CAIRO: The announcement last week that Egypt and Iran had signed a memorandum of understanding to resume flights between Cairo and Tehran has prompted speculation that it could lead to the resumption of formal ties, frozen since 1980.
Last week on Sunday, Civil Aviation Authority head Sameh El-Hefni and Iranian National Aviation Company Deputy Hamid Ghavabesh signed the memorandum in the presence of Minister of Civil Aviation Ahmed Shafiq and Iranian Vice President and Head of Tourism Hamid Baghai.
Though no specific timing was set for the actual beginning of the flights, El-Hefni stated that the deal would lead to 28 flights per week between Cairo and Tehran. Egyptian businessman Rami Lakah’s private airline will be the Egyptian counterpart of the eight year $1.37 billion deal with Iranian Kish Air.
The backdrop to the deal is a relationship that has been fraught with tension between the two countries, especially in recent years and a new geo-political divide in the Middle East, which only makes the deal even more of a surprise in contrast.
However, anyone thinking that this lays the groundwork for a future thawing in the tenseness of relations between the two is mistaken according to International relations expert Emad Gad from Al-Ahram Center for Political and Strategic Studies.
“It doesn’t mean a resumption of ties because the relationship is very complicated and with the current Iranian president [Mahmoud Ahmadinejad] it is very tense. The two countries stand opposed on almost all issues in the region. Also, the Egyptian regime does not make decisions contrary to the wishes of the United States,” he said.
The memorandum has engendered criticism from the US, which promotes and supports UN sanctions on Iran and opposes any economic cooperation with the Islamic republic.
US State Department spokesman Mark Toner said regarding the deal, “We’re aware of the reports that they’ve signed a memorandum of understanding to resume direct flights. And we continue to urge all countries, including Egypt, not to pursue any new business deals until Iran complies with its international obligations.”
“Given the current atmosphere … we’re trying to discourage this kind of engagement with Iran, until it owns up to its international obligations,” Toner added, in reference to UN Security Council resolutions regarding its alleged nuclear program.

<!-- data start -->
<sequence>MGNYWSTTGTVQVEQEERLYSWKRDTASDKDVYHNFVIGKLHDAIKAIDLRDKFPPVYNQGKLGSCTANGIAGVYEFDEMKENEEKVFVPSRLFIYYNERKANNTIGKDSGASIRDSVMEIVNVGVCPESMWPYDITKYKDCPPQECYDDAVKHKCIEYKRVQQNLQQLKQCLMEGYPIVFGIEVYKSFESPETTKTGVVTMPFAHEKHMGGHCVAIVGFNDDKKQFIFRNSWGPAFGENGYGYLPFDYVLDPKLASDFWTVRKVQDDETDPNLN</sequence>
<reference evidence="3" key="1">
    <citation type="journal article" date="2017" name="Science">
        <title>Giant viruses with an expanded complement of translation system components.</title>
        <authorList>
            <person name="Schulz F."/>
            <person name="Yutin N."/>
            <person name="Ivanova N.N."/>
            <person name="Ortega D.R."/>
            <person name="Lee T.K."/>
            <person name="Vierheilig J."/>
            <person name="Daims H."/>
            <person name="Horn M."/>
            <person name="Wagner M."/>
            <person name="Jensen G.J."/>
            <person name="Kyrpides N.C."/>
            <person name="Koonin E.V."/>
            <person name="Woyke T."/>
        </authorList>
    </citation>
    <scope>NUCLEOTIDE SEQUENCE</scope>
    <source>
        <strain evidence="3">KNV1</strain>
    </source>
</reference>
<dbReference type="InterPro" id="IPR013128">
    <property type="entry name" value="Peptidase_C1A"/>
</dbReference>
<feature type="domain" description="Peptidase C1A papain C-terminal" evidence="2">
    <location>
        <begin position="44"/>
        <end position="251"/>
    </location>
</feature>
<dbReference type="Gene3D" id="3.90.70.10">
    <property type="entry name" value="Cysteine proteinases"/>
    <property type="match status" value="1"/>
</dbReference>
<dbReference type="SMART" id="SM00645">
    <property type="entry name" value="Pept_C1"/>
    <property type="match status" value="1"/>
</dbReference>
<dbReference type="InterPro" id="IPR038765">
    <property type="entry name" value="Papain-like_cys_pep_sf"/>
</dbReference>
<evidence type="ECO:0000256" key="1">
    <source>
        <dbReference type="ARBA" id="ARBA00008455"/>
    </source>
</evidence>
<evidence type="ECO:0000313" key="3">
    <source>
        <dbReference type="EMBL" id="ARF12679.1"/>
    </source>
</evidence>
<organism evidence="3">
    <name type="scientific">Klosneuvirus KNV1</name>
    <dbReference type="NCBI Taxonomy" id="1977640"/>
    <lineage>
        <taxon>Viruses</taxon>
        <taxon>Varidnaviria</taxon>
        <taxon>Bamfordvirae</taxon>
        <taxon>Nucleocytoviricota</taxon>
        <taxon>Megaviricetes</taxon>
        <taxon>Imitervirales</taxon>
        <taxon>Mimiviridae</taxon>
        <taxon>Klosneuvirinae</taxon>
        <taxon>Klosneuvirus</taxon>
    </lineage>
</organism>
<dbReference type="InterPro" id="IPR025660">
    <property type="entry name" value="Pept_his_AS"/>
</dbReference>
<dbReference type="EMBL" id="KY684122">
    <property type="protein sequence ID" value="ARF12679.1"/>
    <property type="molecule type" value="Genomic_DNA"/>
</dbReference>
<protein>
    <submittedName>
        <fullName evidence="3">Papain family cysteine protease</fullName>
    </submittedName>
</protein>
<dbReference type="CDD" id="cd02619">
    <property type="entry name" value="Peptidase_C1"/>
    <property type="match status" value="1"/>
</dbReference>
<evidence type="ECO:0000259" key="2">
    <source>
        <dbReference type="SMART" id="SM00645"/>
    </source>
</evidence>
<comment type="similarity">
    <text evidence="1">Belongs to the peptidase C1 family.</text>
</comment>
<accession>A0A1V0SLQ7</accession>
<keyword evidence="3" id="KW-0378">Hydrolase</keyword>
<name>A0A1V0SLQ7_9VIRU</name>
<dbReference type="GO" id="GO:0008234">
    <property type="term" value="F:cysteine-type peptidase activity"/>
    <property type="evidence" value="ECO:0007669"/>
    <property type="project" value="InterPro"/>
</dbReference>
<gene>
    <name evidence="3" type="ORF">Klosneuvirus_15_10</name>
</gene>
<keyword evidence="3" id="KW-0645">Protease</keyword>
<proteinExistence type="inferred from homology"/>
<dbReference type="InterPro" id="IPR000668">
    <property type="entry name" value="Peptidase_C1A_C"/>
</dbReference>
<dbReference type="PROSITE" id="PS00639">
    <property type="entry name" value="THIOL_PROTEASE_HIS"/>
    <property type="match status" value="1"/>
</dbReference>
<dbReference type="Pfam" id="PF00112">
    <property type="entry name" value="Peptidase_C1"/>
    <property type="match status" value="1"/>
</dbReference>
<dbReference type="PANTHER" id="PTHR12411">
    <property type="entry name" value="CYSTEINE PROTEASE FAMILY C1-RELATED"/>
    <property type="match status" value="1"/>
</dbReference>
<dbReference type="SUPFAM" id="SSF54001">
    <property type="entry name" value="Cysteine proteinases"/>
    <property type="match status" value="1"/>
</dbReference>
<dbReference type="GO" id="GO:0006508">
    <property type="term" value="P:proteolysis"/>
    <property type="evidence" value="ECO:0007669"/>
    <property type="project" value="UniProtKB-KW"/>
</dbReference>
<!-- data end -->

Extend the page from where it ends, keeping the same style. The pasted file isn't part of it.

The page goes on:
The Egyptian decision, in light of the regime’s close ties to the US, has caused bewilderment about the reasons behind the deal.
A market source told Daily News Egypt, “The timing does come as a surprise because it comes at a time when the rest of the world is trying to comply with US and UN regulations about economic relations with Iran. Other countries are looking to freeze accounts with Iran and a big US ally like Egypt is doing the opposite.”
In contrast, on Monday, Egyptian and US ally the UAE requested greater clarity from the UN regarding trade sanctions with Iran, as it is a longtime trading partner of Iran due to its proximity.
In light of all this, it begs the question as to why Egypt went ahead and signed the memorandum despite knowing it would anger its allies in the region and the US.
According to Gad, the decision “seems to be a ploy to pressure the US and Arab allies into certain gains, a game being played by Egyptian diplomacy. It is a political decision and Egypt is not ready to resume ties with Iran, especially as it continues to support Hamas and Hezbollah in the region.”
“Also the announcement was that the flights would begin next summer, which gives them enough time to reconsider their decision if they want, assuming they get what they want,” he added.
Egypt and Iran have not had formal relations since the Islamic revolution of 1979. Iran was angered by the late President Anwar Sadat’s decision to host the exiled Shah Reza Pahlavi in Egypt and in turn angered Egypt by naming a street in Tehran after Sadat’s assassin, Khaled El Eslamboli.